Gas and Oil Rich Malaysia’s Energy Problems a Warning for Myanmar
Electricity prices in Malaysia are likely to be increased for the first time in more than two years as the government there struggles to cope with the spiralling cost of subsidies in the face of international prices for oil and gas.
It’s a problem which could soon be confronting Myanmar despite its rich natural gas resources and probable oil reserves.
Although Malaysia is technically self-sufficient in oil and gas, much of what it produces is exported.
To help keep inflation and the cost of living down, the Malaysian government has for years resold gas and oil for domestic users at below market rates – a practice which is now costing the state US$3.65 billion a year, said the chief executive of MyPower Corp, Abdul razak, in a statement last week.
MyPower is a government agency in charge of proposing and implementing reforms in the country’s electricity industry.
The subsidies go mainly on the price of domestic gas sold to the power generating businesses, which are able to buy it at only one third of the international market rate, said The Star newspaperin last week.
Natural gas fuels about 50 percent of Malaysia’s 20,000 megawatts generating capacity.
Myanmar at present has an electricity generating capacity of barely 4,000 megawatts for a population about three times the size of Malaysia.Only 26 percent of Myanmar’s estimated 55 million people have access to mains electricity, the Asian Development Bank said in a recent study.
The Naypyitaw authorities have said a number of foreign firms have proposed building new power stations with a total capacity of about 2,000 megawatts. Several small gas-fuelled plants are being constructed in the Yangon region mostly to try to improve electricity supply to factories forced to stutter along on limited power.
In July, Myanmar’s Ministry of Electrical Power said the country would need to buy natural gas from overseas suppliers to meet rising domestic energy demands.
The ministry said it was inviting tenders to supply up to 200 million cubic feet of gas per day up to March 2014 to fuel power plants and “will increase the amount to 500 or 600 million cubic feet of natural gas daily after 2014,” the trade newspaper Natural Gas Asia reported.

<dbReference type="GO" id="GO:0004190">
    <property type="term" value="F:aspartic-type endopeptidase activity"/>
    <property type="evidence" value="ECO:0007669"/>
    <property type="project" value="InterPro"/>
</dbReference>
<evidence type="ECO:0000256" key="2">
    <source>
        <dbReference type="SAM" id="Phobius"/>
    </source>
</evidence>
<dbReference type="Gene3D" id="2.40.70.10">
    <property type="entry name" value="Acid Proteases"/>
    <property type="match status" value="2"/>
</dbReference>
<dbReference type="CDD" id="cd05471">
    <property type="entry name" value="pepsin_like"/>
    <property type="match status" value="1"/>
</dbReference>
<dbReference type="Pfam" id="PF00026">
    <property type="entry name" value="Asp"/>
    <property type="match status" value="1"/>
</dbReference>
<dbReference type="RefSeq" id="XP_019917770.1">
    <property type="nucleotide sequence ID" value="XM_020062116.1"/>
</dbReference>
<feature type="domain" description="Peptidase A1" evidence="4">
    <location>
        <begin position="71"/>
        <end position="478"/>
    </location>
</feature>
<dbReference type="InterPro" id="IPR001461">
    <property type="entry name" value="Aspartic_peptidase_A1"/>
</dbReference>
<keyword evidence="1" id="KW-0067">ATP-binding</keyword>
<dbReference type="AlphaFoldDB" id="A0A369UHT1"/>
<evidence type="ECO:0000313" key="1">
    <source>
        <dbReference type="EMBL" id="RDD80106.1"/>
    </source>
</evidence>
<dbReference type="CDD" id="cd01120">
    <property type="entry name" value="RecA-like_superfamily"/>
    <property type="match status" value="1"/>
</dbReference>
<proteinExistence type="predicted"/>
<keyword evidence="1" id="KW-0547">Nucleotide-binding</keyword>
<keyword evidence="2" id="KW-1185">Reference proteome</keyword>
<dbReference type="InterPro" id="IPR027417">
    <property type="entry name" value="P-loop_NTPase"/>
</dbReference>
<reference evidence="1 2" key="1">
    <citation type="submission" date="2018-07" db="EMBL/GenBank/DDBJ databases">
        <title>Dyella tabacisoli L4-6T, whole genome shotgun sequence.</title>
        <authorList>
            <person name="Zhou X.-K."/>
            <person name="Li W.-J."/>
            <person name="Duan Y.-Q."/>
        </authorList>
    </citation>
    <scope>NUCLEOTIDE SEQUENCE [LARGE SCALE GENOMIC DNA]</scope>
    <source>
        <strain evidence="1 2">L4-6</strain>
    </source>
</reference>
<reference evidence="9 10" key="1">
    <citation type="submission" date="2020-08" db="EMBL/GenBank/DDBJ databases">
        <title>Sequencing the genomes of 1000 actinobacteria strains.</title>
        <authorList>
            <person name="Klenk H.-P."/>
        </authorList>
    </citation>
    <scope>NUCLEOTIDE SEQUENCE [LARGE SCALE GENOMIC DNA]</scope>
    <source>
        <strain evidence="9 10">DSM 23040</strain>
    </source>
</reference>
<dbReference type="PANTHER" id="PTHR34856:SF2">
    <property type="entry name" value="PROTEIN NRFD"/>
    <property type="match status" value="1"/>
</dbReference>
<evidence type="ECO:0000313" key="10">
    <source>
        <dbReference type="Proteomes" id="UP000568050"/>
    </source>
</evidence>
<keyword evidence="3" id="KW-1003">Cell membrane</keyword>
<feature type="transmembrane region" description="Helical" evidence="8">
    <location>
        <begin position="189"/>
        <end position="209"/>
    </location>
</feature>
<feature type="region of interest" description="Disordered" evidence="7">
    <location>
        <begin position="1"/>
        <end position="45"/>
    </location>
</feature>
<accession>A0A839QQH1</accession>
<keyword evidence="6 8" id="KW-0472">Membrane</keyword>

The Naypyitaw government is also considering the rent or purchase of a costly offshore floating import terminal, known in the industry as a Floating Storage and regasification Unit, to handle liquid natural gas (LNG), said the paper.
While Myanmar makes plans to increase the use of natural gas to fuel rising electricity demand, the Malaysian government is trying to reduce gas dependency by building coal-fuelled power plants and also more hydroelectric systems.
Malaysia is one of the world’s three biggest exporters of gas in LNG form but slowly declining production caused a domestic shortage in 2011 which forced the state power distributor Tenaga Nasional to import electricity for several months from long-time rival Singapore.
“The government’s plan is to move towards marketbased prices. But it is also conscious of how this move is going to impact customers,” said the chief executive of MyPower Corp Abdul razak in a statement last week.
“Higher [international] gas prices had made subsidies unsustainable and the prospects of having to import liquefied natural gas at market rates to alleviate the country’s energy supply challenges had only added to the woes,” The Star newspaper of Kuala Lumpur said.
“As a country, it will be difficult for us to sustain the level of subsidy that is now being enjoyed,” the chairman of Tenaga, Leo Moggie, said recently.
The root of the problem, likely to also soon be faced by Myanmar, was highlighted in an unusually frank statement by Malaysia’s stateowned oil giant Petronas to clarify what it said was “misconceptions” by the Malaysian public about the cost of domestic fuel products.
“The current retail pump prices of petroleum products in Malaysia does not reflect the real cost of producing the commodity as it does not track and reflect the changes in [international] crude costs,” said Petronas on September 4.
“As Malaysia exports and imports different blends of crude simultaneously – similar practice can also be seen in other oil producing nations – we are inevitably susceptible to the changes in global crude oil prices. Over and above the price of crude oil, the petroleum product prices needs to factor in logistics, infrastructure as well processing costs.
“Despite this, the current retail pump prices of petroleum products in Malaysia do not reflect the real cost of producing the commodity as it does not track and reflect the changes in crude costs.”
This blunt explanation by Petronas, which has clearly been made to soften up Malaysians for electricity and vehicle fuel price increases, is perhaps also unintentionally a warning to the Naypyitaw government to manage its energy housekeeping budget – or be lumbered with heavy subsidy debt.
This article first appeared in the September 19 edition of M-ZINE+.